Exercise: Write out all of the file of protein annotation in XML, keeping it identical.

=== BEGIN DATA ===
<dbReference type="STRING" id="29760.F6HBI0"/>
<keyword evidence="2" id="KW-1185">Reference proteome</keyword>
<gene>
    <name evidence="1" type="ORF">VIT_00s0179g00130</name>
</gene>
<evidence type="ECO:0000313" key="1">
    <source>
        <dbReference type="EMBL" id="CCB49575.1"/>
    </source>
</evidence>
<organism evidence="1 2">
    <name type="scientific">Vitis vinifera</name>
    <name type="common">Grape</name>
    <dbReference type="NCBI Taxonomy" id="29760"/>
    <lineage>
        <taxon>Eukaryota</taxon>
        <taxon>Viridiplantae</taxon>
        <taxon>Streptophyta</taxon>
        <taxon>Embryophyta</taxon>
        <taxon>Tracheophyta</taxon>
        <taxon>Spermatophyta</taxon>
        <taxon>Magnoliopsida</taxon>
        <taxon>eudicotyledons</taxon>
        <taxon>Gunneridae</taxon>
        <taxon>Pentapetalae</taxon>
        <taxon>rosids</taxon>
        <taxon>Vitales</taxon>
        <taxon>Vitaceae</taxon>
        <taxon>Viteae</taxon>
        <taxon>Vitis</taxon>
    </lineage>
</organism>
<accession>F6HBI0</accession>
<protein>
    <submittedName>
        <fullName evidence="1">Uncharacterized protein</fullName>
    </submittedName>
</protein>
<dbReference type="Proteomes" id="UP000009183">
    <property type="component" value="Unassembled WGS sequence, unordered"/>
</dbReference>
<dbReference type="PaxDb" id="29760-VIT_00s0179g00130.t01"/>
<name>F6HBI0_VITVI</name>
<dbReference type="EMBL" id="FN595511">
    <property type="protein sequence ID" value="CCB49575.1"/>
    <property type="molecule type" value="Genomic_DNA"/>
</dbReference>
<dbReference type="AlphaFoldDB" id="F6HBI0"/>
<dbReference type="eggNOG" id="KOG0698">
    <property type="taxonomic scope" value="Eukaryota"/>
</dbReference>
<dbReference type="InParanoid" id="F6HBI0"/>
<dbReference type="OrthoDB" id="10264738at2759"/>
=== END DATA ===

<dbReference type="STRING" id="29760.F6HBI0"/>
<keyword evidence="2" id="KW-1185">Reference proteome</keyword>
<gene>
    <name evidence="1" type="ORF">VIT_00s0179g00130</name>
</gene>
<evidence type="ECO:0000313" key="1">
    <source>
        <dbReference type="EMBL" id="CCB49575.1"/>
    </source>
</evidence>
<organism evidence="1 2">
    <name type="scientific">Vitis vinifera</name>
    <name type="common">Grape</name>
    <dbReference type="NCBI Taxonomy" id="29760"/>
    <lineage>
        <taxon>Eukaryota</taxon>
        <taxon>Viridiplantae</taxon>
        <taxon>Streptophyta</taxon>
        <taxon>Embryophyta</taxon>
        <taxon>Tracheophyta</taxon>
        <taxon>Spermatophyta</taxon>
        <taxon>Magnoliopsida</taxon>
        <taxon>eudicotyledons</taxon>
        <taxon>Gunneridae</taxon>
        <taxon>Pentapetalae</taxon>
        <taxon>rosids</taxon>
        <taxon>Vitales</taxon>
        <taxon>Vitaceae</taxon>
        <taxon>Viteae</taxon>
        <taxon>Vitis</taxon>
    </lineage>
</organism>
<accession>F6HBI0</accession>
<protein>
    <submittedName>
        <fullName evidence="1">Uncharacterized protein</fullName>
    </submittedName>
</protein>
<dbReference type="Proteomes" id="UP000009183">
    <property type="component" value="Unassembled WGS sequence, unordered"/>
</dbReference>
<dbReference type="PaxDb" id="29760-VIT_00s0179g00130.t01"/>
<name>F6HBI0_VITVI</name>
<dbReference type="EMBL" id="FN595511">
    <property type="protein sequence ID" value="CCB49575.1"/>
    <property type="molecule type" value="Genomic_DNA"/>
</dbReference>
<dbReference type="AlphaFoldDB" id="F6HBI0"/>
<dbReference type="eggNOG" id="KOG0698">
    <property type="taxonomic scope" value="Eukaryota"/>
</dbReference>
<dbReference type="InParanoid" id="F6HBI0"/>
<dbReference type="OrthoDB" id="10264738at2759"/>